2.2 million children are in fuel poverty according to the latest figures, showing a rise of 26%, with an extra 460,000 children in cold homes.
This new definition of fuel poverty makes the overall problem look smaller, with million people affected compared to 9 million using the old measure, but shows a greater impact on families with children.
The figures were gathered by researchers at the Association for the Conservation of Energy, to support campaign group Energy Bill Revolution in efforts to push insulation up the national agenda. They have designated 3 to 7 February “Cold Homes Week”, to put pressure on government to invest in energy efficiency.
Ed Matthew, director of the Energy Bill Revolution, said: “That 7 million English people are struggling in fuel poverty is a national tragedy and the government’s efforts to solve the problem have so far been utterly inadequate. There’s a simple solution to this crisis – we must stop our homes leaking heat. The government must make this the UK’s number one infrastructure spending priority. Better insulation will save families hundreds of pounds on their energy bills and eliminate fuel poverty once and for all.”
48% of people reviewed by Energy Bill Revolution said that they have had to cut back to be able to afford to heat their homes, with clothing and food among the items to receive the cutbacks.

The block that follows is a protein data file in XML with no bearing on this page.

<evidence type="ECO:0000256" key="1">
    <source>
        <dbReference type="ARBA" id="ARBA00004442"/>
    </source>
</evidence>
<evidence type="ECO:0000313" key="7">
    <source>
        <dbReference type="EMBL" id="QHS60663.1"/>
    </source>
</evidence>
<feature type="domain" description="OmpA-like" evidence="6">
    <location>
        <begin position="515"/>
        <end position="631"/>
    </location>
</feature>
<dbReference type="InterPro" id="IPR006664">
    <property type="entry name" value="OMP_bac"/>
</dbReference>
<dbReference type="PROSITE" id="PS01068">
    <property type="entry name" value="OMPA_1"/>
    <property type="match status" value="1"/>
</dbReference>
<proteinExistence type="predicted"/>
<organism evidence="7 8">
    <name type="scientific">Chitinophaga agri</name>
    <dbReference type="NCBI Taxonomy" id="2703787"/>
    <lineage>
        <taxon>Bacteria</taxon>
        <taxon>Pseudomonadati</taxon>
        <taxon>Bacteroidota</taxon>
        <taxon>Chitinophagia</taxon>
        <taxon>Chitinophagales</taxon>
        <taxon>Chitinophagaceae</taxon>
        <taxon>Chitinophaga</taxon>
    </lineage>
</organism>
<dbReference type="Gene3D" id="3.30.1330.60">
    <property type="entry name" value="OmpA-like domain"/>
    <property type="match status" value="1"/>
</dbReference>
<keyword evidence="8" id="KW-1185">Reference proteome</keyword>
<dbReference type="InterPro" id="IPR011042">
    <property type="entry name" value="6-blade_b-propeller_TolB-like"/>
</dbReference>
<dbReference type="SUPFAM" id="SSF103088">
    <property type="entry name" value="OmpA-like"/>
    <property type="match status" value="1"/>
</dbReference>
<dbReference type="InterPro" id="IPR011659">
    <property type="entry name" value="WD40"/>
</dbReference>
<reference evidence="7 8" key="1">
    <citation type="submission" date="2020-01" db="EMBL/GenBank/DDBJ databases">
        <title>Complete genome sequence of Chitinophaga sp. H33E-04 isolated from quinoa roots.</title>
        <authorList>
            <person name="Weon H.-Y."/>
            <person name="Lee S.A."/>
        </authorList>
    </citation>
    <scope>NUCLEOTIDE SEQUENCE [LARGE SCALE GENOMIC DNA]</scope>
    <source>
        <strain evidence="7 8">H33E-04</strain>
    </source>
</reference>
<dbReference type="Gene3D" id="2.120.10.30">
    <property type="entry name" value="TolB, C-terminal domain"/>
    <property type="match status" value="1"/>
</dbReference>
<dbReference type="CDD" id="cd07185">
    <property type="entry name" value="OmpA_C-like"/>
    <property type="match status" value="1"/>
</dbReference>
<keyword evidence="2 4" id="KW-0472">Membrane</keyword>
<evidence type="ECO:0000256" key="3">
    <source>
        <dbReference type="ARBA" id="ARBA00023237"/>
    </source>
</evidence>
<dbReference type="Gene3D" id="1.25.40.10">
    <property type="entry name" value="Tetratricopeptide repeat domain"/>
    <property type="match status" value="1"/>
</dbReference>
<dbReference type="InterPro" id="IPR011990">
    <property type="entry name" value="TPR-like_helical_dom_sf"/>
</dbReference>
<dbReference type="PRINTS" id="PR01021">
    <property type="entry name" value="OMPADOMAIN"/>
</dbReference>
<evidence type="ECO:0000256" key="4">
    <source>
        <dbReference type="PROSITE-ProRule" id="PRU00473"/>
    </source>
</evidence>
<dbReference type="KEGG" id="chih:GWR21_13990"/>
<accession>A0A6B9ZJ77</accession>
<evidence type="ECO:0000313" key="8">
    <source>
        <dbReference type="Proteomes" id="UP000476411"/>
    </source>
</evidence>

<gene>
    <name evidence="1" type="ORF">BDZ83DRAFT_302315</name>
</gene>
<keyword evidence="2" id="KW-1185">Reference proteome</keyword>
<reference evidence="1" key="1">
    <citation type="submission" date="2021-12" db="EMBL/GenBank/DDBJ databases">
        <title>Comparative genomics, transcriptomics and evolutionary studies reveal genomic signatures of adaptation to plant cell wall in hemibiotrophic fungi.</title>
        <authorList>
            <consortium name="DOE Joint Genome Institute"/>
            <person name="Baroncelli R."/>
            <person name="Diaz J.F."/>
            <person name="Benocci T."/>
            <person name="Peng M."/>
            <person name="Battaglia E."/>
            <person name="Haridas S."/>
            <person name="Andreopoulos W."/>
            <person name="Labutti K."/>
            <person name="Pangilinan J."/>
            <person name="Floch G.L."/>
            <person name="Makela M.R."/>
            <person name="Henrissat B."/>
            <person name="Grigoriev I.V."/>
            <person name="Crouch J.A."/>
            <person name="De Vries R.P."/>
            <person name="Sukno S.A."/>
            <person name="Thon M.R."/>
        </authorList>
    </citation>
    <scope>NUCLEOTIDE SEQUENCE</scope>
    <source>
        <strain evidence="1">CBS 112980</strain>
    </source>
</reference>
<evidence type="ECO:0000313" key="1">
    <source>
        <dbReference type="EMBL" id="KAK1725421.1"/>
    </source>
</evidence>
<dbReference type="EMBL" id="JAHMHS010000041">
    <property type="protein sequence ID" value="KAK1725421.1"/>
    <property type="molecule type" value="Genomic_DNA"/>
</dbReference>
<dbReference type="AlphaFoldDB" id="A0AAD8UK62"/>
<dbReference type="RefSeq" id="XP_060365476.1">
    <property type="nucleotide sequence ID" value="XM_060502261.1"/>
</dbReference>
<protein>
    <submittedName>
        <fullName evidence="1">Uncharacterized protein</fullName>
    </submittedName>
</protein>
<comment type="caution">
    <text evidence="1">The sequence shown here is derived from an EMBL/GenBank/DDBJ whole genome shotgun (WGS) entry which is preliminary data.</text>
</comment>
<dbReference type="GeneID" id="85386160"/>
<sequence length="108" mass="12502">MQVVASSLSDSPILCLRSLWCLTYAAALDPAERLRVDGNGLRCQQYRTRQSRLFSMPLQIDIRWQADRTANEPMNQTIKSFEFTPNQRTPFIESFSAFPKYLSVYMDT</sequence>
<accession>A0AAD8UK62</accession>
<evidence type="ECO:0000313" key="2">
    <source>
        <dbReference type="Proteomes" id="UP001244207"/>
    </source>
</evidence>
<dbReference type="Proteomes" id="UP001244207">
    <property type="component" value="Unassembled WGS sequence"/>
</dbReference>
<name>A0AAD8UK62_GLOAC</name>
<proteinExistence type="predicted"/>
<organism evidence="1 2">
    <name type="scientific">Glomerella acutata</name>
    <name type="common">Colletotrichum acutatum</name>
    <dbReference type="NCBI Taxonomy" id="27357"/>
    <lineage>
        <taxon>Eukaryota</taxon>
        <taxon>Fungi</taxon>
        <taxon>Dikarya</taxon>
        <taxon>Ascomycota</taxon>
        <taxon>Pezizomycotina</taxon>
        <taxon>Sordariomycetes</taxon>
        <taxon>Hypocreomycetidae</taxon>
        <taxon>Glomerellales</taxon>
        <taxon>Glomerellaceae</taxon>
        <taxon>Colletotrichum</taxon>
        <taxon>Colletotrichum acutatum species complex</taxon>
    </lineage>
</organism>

19% have switched off their heating, despite feeling the cold.
Michelle Collins, actor and ambassador for children’s charity Barnardo’s, said: “It’s tragic that in a developed country like the UK so many families are living in fuel poverty. All too often parents are having to make the desperate choice between heating and buying essential items, like school uniforms, for their children.
“That is why I’m supporting Cold Homes Week, to get better insulation for the homes of the UK’s most vulnerable families and help put an end to the suffering of the 2.2 million children growing up cold.”
A spokesperson from Energy UK has advised customers who are having difficulty paying their bills to contact their supplier, or call the Home Heat Helpline. They said “The energy industry is doing an increasing amount to help vulnerable customers and we will be looking at what more can be done to help people worried about their bills. Help is available to those who are struggling, from assistance installing energy efficiency measures to money directly off the bill.”